Scrap Brass shells are a very common type of recycled ammunition. People use brass shells because of the shell’s durability, corrosion resistance, and ease of reloading. Since a lot of people use them, it is important to collect and recycle them. So, someone who has a lot of brass shells may need to research where to sell scrap brass shells.
Manufacturers can sell scrap brass shells to Interco for recycling. The parts of the ammo include:
- Black Powder
Why You Should Recycle Scrap Brass Shells
Recycling scrap brass shells help keep valuable materials out of landfills. Brass shells have low degrees of aluminum and manganese bronze. This means that 90 percent of the metal can be reused. Since manufacturers produce large amounts of scrap, recycling these shells is important.
Companies should sell scrap brass shells to a recycling center. Recycling centers, like Interco, buy used ammo to recycle. Companies that recycle these shells are doing their part in making sure these materials do not end up in landfills. These companies are doing their part to reduce waste, landfills, and overall pollution.
The Recycling Process
Ammunition cannot enter the recycling process as a live round. They may explode, which causes safety concerns. For this reason, the lead in live ammo contaminates the shell’s brass. So, recyclers find it difficult to separate lead from brass.
The process of recycling brass shells is easy with Interco. These are the steps to recycling brass shells:
- Shells must be sorted by material. Shell alloys are usually made from brass, aluminum, or steel. Occasionally they are plated with chrome, nickel, silver or even gold.
- After being sorted, the shell must be removed.
- Shells “pop” in a high-temperature kiln after being sorted. This forces any live rounds to explode.
- A quality control supervisor verifies the shells after they are placed in a special bin to cool.
- Next, the shells enter a cleaning cycle. Cleaners rinse the shells to remove as much lead and dirt as possible.
- Inspectors run clean-and-popped shells through a shaker table. They verify that live rounds and other unwanted materials are removed.
- Next, a hammer mill or shredder takes the shells and deforms them into smaller pieces. Then an aggregator machine takes these pieces and loads them for transportation.
- Finally, the shells are taken to a brass mill. Here they are melted and combined. Mixed with metallic elements to achieve a specific blend. Then, shells are formed into rod or ingot.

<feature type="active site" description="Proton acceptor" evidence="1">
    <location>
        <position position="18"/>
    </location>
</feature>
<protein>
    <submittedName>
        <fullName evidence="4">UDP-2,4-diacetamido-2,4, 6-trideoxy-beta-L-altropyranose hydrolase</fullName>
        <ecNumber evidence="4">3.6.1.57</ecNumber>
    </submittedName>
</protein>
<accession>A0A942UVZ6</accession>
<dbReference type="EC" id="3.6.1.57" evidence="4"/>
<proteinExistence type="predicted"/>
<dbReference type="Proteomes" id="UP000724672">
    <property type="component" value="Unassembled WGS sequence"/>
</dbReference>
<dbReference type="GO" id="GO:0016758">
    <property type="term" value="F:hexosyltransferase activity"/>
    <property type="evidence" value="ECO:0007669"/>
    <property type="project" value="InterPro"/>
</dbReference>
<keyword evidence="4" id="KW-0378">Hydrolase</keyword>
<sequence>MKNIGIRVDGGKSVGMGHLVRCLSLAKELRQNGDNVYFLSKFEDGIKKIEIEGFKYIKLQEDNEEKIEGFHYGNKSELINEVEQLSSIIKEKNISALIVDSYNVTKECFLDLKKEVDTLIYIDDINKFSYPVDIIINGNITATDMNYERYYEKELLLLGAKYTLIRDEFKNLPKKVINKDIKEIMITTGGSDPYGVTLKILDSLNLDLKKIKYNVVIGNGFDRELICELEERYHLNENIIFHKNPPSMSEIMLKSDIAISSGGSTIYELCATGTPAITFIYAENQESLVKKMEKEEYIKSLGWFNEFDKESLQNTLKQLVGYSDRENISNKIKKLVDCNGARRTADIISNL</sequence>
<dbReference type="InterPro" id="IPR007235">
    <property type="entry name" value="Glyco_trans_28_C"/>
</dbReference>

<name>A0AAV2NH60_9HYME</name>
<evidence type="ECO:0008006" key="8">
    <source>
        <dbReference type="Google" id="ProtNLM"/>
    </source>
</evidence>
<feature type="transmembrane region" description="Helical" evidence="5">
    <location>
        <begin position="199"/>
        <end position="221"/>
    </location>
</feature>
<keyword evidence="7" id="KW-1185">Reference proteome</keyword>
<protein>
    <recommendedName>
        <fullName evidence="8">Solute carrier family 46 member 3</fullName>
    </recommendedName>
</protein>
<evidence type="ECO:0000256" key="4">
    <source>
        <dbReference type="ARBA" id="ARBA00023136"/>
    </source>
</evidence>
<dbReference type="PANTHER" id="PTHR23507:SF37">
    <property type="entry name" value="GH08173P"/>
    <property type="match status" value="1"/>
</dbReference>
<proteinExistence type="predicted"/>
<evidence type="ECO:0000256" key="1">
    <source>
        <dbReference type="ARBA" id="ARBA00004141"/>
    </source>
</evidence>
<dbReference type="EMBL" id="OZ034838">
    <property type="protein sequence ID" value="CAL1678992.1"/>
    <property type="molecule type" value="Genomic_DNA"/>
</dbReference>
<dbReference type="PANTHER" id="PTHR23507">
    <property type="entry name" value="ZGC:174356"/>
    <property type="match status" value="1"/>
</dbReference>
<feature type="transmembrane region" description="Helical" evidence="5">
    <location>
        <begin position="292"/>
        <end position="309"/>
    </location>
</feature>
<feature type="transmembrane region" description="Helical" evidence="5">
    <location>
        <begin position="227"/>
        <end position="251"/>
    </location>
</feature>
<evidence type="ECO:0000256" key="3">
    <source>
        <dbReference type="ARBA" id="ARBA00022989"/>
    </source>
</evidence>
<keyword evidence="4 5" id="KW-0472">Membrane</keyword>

Interco buys scrap brass shells across the United States. Due to transportation costs, recycling brass shells that are far away can be difficult. Regardless, Interco will work with you to overcome any travel issues.
What Not To Do With Ammo
You should not bury ammo. The gunpowder can be used for fertilizer, but the rest of the cartridge is not good for the environment. Burying ammo could cause the lead to leak into the water supply.
You should not throw ammo away in the trash. This is not safe. The ammo could fire when the compactor in trucks run. Also, do not soak the bullet in water or oil. There is no guarantee that this will ruin the gunpowder. It could still ignite.
The safest thing to do is to sell scrap brass shells to a recycling center.
Interco is a global recycling company providing metals, computers, and electronics recycling services to the industrial, dealer, and government organizations throughout the western hemisphere. The facility has a 145,000 sqft. processing plant committed to the processing of computers, electronics, and batteries with the remainder of the indoor facility used for the processing of nonferrous industrial metals.
The facility is comprised of five buildings — approximately 400,000 square feet total — on more than 35 acres. The company facility has more than 20 inbound and outbound docks for receiving and shipping nonferrous scrap material as well as a railroad rail spur to load rail cars.
The company is within proximity to four major interstates (I-44, I-55, I-64, and I-70) while centrally located just across the Mississippi River from St. Louis, Missouri in Madison, Illinois. The company offers a convenient delivery location as the facility is near four major interstates (I-44, I-55, I-64, and I-70) that intersect all of the Midwest and Central USA.
Overall, brass shells are piling up for companies and they need to be recycled. Companies that sell scrap brass shells to recycling centers are doing their part to decrease waste, landfills, and overall pollution. Recycling centers, like Interco, buy scrap brass shells for recycling. In fact, Interco continues to lead the way in innovative industrial recycling solutions. To learn more about where to sell scrap brass shells, click here.